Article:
As newly elected and veteran Texas lawmakers prepare for the upcoming 86th legislative session in Austin, parents and educators will be eager to see if pre-kindergarten funding will get an increase, a long-debated policy goal at the Capitol.

In 2017, Texas legislators voted against continuing to fund a $118 million pre-K  grant program, despite Gov. Greg Abbott’s successful push for a high-quality program two years earlier. Abbott’s proposal for high-quality pre-K programs came in the 84th session via HB 4, which he signed into law on May 28, 2015. The program as the Texas Tribune points out, set aside $118 million for pre-K to go to “573 districts and charter schools that pledged to meet measures like setting a lower student-teacher ratio, avoiding Common Core curricula and reporting student progress to the state.”

The lack of pre-K funding puts Texas school districts in a bind and scrambling to make up for the shortfall. Crosby Independent School District plans to cut pre-K classes to half days starting in January. The lack of pre-K classes affects parents’ wallets. As one father told the Houston Chronicle, he now has to pay for five hours of childcare before his son goes to pre-K.

The benefits of pre-K programs are widely agreed upon. Convincing evidence shows pre-K improves children’s literacy, numeracy and overall educational performance. Beyond the literacy and numeracy benefits for young children, pre-K also prepares kids for kindergarten and first grade so they can enter the educational mainstream as effectively as possible, which makes the learning experience better for all Texas children. These positive impacts may lead to more students graduating from high school, less welfare use and better overall health, according to the study “The Current State of Scientific Knowledge on Pre-Kindergarten Affects.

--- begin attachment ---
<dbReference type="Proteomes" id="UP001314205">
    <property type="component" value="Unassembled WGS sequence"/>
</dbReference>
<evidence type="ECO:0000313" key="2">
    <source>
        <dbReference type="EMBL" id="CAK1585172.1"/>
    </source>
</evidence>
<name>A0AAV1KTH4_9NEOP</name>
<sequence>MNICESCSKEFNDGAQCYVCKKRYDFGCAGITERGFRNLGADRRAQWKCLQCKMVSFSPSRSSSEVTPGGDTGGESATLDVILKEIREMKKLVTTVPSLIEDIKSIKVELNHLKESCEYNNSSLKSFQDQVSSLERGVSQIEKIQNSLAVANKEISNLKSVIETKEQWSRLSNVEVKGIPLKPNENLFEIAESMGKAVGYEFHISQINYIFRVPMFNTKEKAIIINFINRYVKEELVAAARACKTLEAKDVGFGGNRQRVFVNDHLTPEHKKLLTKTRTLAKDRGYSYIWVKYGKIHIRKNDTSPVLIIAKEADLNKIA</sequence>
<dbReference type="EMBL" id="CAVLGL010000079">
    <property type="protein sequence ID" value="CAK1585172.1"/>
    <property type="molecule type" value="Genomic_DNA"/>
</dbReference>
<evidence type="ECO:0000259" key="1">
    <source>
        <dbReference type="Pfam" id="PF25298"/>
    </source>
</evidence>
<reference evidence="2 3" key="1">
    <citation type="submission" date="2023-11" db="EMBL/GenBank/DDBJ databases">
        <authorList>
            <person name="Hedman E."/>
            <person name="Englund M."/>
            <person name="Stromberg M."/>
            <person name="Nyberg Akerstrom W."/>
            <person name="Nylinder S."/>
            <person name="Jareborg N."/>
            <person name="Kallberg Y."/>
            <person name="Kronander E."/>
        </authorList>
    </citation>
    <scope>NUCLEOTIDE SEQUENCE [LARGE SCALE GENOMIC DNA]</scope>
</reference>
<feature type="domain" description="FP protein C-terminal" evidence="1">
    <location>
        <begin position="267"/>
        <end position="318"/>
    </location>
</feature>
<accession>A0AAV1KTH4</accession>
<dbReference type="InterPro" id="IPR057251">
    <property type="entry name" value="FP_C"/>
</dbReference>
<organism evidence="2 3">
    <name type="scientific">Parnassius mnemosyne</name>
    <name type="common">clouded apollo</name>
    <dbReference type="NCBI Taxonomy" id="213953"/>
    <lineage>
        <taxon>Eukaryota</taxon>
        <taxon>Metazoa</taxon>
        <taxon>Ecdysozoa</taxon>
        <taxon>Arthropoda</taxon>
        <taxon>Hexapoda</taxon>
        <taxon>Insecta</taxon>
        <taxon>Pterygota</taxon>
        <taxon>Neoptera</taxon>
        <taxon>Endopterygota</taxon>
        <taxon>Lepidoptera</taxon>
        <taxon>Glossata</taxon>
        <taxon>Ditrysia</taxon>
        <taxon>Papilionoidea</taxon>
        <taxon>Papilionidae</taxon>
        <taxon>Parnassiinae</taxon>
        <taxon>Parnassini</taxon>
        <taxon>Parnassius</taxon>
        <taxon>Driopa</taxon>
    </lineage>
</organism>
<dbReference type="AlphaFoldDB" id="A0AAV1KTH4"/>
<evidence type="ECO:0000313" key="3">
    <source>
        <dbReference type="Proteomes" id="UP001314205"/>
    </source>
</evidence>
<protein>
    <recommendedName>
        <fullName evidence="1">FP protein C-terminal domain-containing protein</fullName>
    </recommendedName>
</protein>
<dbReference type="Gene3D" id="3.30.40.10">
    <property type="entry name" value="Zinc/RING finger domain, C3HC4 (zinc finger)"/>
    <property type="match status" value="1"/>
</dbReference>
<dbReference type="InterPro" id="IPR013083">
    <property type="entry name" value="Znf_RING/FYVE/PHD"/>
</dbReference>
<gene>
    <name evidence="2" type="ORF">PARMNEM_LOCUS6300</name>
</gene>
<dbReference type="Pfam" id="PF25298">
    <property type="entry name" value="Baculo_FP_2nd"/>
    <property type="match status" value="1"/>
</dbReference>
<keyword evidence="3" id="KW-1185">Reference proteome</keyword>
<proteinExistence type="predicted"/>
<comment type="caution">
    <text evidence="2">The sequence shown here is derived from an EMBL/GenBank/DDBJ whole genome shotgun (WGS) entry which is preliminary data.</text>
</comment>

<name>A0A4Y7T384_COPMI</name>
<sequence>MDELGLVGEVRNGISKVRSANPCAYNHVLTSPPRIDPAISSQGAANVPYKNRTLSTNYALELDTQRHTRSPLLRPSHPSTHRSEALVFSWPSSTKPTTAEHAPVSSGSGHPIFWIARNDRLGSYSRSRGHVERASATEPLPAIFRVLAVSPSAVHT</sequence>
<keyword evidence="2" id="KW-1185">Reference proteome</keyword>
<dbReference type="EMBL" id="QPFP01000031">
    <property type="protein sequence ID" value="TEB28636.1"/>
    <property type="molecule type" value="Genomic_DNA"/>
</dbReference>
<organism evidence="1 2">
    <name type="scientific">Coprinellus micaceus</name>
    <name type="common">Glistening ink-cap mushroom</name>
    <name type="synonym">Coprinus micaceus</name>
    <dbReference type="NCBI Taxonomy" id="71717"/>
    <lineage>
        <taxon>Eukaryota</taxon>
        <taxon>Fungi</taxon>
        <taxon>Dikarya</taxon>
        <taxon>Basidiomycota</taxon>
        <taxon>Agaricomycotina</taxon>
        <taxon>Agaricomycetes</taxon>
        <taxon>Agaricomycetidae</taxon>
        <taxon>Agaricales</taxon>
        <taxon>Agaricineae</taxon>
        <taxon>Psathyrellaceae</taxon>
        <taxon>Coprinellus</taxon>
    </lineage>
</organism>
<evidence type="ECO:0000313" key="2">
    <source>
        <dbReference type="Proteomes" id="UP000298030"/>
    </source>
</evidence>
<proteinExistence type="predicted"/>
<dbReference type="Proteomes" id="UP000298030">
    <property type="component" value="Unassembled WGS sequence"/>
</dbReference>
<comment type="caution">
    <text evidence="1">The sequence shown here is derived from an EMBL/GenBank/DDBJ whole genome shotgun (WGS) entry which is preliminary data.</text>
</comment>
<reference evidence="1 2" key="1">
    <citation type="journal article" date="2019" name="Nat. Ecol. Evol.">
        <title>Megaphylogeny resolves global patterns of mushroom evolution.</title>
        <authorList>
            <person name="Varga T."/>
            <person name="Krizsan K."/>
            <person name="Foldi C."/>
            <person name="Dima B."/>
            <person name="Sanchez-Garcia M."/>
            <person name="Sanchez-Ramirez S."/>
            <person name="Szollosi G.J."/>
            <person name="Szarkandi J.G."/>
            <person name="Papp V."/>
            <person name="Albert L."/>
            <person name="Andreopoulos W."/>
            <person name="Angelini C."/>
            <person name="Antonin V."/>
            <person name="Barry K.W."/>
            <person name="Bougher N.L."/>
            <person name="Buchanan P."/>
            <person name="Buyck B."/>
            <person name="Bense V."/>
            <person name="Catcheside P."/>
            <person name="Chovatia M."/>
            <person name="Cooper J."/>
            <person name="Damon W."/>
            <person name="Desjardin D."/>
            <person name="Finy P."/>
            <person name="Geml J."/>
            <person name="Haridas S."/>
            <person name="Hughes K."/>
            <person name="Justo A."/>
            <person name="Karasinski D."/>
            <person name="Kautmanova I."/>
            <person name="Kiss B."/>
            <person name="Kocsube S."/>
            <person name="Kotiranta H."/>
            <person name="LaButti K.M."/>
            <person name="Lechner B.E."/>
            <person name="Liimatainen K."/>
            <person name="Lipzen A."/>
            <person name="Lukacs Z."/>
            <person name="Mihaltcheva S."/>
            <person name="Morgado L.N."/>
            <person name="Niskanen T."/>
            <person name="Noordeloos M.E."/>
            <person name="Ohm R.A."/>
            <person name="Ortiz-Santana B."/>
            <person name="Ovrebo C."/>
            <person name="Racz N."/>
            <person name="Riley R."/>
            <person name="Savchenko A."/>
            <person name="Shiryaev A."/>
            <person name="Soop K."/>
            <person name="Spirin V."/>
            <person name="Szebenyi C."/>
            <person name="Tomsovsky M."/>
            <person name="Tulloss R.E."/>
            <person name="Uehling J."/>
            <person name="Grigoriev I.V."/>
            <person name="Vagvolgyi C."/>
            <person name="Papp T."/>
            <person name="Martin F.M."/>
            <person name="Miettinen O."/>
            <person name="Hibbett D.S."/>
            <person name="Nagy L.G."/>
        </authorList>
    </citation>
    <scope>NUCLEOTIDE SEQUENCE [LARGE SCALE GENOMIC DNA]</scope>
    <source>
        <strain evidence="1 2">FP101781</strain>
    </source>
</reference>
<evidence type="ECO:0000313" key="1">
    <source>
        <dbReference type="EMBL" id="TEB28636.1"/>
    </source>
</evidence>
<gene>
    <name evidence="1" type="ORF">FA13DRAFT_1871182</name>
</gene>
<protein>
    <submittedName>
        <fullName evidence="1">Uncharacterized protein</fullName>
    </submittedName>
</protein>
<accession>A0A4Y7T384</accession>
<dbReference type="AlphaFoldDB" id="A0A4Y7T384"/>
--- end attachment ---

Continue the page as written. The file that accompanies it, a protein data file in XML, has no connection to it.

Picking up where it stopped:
Some House Bills and one Senate Bill relating to pre-K introduced in previous sessions of the Texas Legislature, but left pending in committee include:

  • House Bill 1389 – Limiting pre-K classrooms to 22 or less students;
  • House Bill 188 – Requiring all districts receiving High Quality Pre-K Grant funds to maintain a teacher-child ratio of 1:10;
  • House Bill 196 – Providing free, full-day pre-K for certain children;
  • Senate Bill 35 – Providing free, full-day pre-K for certain children.

Educational advocates have moved a step back from pushing for universal pre-K, and for now are focusing on getting full-day pre-K for those already authorized to receive it. Meaning more money to fund full-day pre-K for at risk children. Currently, there are three filed bills for the upcoming 86th legislative session regarding improvements to pre-K funding, including:

  • House Bill 55: Relating to class size limits and teacher/student ratios for prekindergarten classes provided by or on behalf of public schools
  • House Bill 189: Relating to providing free full-day prekindergarten for certain children.
  • House Bill 272: Relating to the calculation of average daily attendance for school districts providing certain full-day prekindergarten programs.

Fully funding pre-K programs in Texas provides the basic building blocks some children get from having strong parental and family networks to get them ready for school and making sure we can level up kids who might have these opportunities and experiences- so they can reach their best potential. If state legislators are sincere about improving the lives of Texans, they will take Gov. Abbott’s cue and fully fund statewide pre-K. Hopefully, Texas representatives and senators will be make it a priority along with reforming Austin.